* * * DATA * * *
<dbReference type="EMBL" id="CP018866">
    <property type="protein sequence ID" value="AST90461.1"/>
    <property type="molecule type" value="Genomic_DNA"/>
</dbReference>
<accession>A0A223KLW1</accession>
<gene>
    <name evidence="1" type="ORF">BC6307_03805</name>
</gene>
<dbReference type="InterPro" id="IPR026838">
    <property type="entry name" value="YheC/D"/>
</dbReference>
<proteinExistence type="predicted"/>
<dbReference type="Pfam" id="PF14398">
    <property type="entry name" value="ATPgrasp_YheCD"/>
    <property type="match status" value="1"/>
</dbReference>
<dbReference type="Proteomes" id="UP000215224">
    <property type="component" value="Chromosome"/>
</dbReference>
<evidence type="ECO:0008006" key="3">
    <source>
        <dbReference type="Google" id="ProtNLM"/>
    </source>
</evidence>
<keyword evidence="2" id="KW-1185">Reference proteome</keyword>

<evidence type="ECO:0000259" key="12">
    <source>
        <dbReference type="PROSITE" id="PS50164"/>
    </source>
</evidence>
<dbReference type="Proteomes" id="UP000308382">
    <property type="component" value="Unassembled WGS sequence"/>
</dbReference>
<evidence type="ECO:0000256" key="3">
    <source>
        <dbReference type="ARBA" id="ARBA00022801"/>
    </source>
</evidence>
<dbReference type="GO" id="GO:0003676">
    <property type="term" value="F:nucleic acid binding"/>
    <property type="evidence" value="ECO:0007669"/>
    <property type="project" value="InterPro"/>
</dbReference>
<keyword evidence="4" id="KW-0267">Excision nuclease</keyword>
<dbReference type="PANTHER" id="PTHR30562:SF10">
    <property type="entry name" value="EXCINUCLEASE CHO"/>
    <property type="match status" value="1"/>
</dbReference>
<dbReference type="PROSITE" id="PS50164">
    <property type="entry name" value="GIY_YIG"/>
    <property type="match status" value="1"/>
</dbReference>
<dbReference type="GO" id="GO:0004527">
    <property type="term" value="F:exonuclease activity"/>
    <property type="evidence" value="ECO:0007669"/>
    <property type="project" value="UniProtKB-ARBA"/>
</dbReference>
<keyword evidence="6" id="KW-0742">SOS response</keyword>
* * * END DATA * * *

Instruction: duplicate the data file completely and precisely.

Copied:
<dbReference type="EMBL" id="CP018866">
    <property type="protein sequence ID" value="AST90461.1"/>
    <property type="molecule type" value="Genomic_DNA"/>
</dbReference>
<accession>A0A223KLW1</accession>
<gene>
    <name evidence="1" type="ORF">BC6307_03805</name>
</gene>
<dbReference type="InterPro" id="IPR026838">
    <property type="entry name" value="YheC/D"/>
</dbReference>
<proteinExistence type="predicted"/>
<dbReference type="Pfam" id="PF14398">
    <property type="entry name" value="ATPgrasp_YheCD"/>
    <property type="match status" value="1"/>
</dbReference>
<dbReference type="Proteomes" id="UP000215224">
    <property type="component" value="Chromosome"/>
</dbReference>
<evidence type="ECO:0008006" key="3">
    <source>
        <dbReference type="Google" id="ProtNLM"/>
    </source>
</evidence>
<keyword evidence="2" id="KW-1185">Reference proteome</keyword>

<evidence type="ECO:0000259" key="12">
    <source>
        <dbReference type="PROSITE" id="PS50164"/>
    </source>
</evidence>
<dbReference type="Proteomes" id="UP000308382">
    <property type="component" value="Unassembled WGS sequence"/>
</dbReference>
<evidence type="ECO:0000256" key="3">
    <source>
        <dbReference type="ARBA" id="ARBA00022801"/>
    </source>
</evidence>
<dbReference type="GO" id="GO:0003676">
    <property type="term" value="F:nucleic acid binding"/>
    <property type="evidence" value="ECO:0007669"/>
    <property type="project" value="InterPro"/>
</dbReference>
<keyword evidence="4" id="KW-0267">Excision nuclease</keyword>
<dbReference type="PANTHER" id="PTHR30562:SF10">
    <property type="entry name" value="EXCINUCLEASE CHO"/>
    <property type="match status" value="1"/>
</dbReference>
<dbReference type="PROSITE" id="PS50164">
    <property type="entry name" value="GIY_YIG"/>
    <property type="match status" value="1"/>
</dbReference>
<dbReference type="GO" id="GO:0004527">
    <property type="term" value="F:exonuclease activity"/>
    <property type="evidence" value="ECO:0007669"/>
    <property type="project" value="UniProtKB-ARBA"/>
</dbReference>
<keyword evidence="6" id="KW-0742">SOS response</keyword>